Siemens transports two gas turbines to expand power plants in Bolivia
The first gas turbines of three power plant expansions in Bolivia have been delivered by Siemens.
This order helps support the company in its commitment to increase the power generating capacity of Bolivia by more than 1GW.
Expansion of Termoeléctrica del Sur, Termoeléctrica de Warnes, and Termoeléctrica Entre Rios power plants will help increase the installed power generating capacity of Bolivia's National Interconnected System by 66%, ensuring a reliable supply of electricity to the local population and laying the foundation for a possible energy export.
Manufactured at Siemens' Industrial Turbomachinery in Sweden, the two turbines have a total weight of more than 170t. After being transported from the country’s Norrköping harbour to the docks of Arica in Chile, the machines were then transported from Chile to the construction site at Termoeléctrica del Sur in Bolivia by truck.
The two gas turbines will be installed to drive the electrical generators, which will generate enough steam to power the steam turbine, enhancing efficiency of the plants to more than 50%.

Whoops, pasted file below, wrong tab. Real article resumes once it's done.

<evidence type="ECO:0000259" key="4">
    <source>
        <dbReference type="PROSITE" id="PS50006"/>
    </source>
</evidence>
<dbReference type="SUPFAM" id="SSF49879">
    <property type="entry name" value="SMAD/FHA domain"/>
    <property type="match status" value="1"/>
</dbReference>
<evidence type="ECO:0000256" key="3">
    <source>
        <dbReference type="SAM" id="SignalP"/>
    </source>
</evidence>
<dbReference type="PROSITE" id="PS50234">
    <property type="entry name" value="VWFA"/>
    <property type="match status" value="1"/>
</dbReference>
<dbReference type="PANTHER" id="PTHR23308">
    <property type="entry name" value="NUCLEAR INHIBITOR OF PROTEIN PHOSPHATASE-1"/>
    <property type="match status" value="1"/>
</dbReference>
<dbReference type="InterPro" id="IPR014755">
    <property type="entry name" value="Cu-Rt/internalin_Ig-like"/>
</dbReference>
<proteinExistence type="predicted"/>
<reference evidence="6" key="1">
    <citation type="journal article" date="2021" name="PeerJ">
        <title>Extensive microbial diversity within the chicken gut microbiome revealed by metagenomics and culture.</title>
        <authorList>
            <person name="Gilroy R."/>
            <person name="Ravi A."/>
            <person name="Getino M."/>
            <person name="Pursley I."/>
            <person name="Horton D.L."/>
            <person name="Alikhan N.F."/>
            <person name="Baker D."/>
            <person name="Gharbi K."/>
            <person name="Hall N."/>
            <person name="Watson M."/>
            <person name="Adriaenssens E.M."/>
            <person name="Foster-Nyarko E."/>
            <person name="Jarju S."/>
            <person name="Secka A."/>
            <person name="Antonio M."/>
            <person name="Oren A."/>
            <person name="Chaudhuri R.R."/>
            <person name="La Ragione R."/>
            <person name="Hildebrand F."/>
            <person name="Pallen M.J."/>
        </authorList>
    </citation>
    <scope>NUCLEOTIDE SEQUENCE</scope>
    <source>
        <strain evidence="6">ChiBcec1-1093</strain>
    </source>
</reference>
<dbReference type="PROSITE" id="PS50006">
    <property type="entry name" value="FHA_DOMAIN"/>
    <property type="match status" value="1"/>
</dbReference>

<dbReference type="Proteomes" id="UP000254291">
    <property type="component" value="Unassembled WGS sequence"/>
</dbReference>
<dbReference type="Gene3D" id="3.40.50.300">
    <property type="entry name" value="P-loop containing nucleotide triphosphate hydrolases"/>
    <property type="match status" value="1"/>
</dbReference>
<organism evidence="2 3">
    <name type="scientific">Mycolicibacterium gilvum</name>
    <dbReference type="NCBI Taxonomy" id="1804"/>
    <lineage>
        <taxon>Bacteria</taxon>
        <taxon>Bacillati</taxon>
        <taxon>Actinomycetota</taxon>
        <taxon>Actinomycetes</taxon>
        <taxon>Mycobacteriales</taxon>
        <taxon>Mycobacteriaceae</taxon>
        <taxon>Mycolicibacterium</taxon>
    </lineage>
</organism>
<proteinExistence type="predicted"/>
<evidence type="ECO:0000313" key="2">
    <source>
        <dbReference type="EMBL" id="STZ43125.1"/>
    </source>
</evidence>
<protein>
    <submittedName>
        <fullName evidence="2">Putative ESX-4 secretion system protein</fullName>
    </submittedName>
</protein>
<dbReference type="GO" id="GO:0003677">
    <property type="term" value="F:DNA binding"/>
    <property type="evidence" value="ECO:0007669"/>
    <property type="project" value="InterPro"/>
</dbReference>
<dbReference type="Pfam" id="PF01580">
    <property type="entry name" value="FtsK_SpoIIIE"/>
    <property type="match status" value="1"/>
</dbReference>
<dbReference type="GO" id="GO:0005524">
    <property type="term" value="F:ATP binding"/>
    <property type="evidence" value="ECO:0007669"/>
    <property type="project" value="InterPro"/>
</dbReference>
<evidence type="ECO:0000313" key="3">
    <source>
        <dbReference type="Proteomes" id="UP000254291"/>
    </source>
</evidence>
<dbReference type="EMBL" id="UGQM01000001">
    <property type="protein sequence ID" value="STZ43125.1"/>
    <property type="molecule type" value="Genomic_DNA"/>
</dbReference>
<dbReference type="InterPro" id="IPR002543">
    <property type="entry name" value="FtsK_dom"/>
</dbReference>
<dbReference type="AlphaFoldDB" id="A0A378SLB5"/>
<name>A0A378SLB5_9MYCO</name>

Under the deal, Siemens will be responsible for delivering 14 units of industrial gas turbines, 11 units of steam turbines, and additional power plant equipment.
Siemens' oower and gas division chief executive officer (CEO) Willi Meixner said: “With this project, we achieve the fastest, most efficient, and most cost-effective expansion of the power generating capacities in Bolivia.
“The country will save a lot of natural gas by the distinct increase of efficiency of the three power plants. And of course also the environment will benefit.
“Modern technologies will make a significant contribution to improve access to electricity for the growing population and the developing economy.”
Image: In total, power plant equipment from three continents will be delivered to Bolivia and up to 400 heavy load transports will cross the Andes to bring equipment to the three power plant construction sites in Bolivia. Photo: courtesy of Siemens.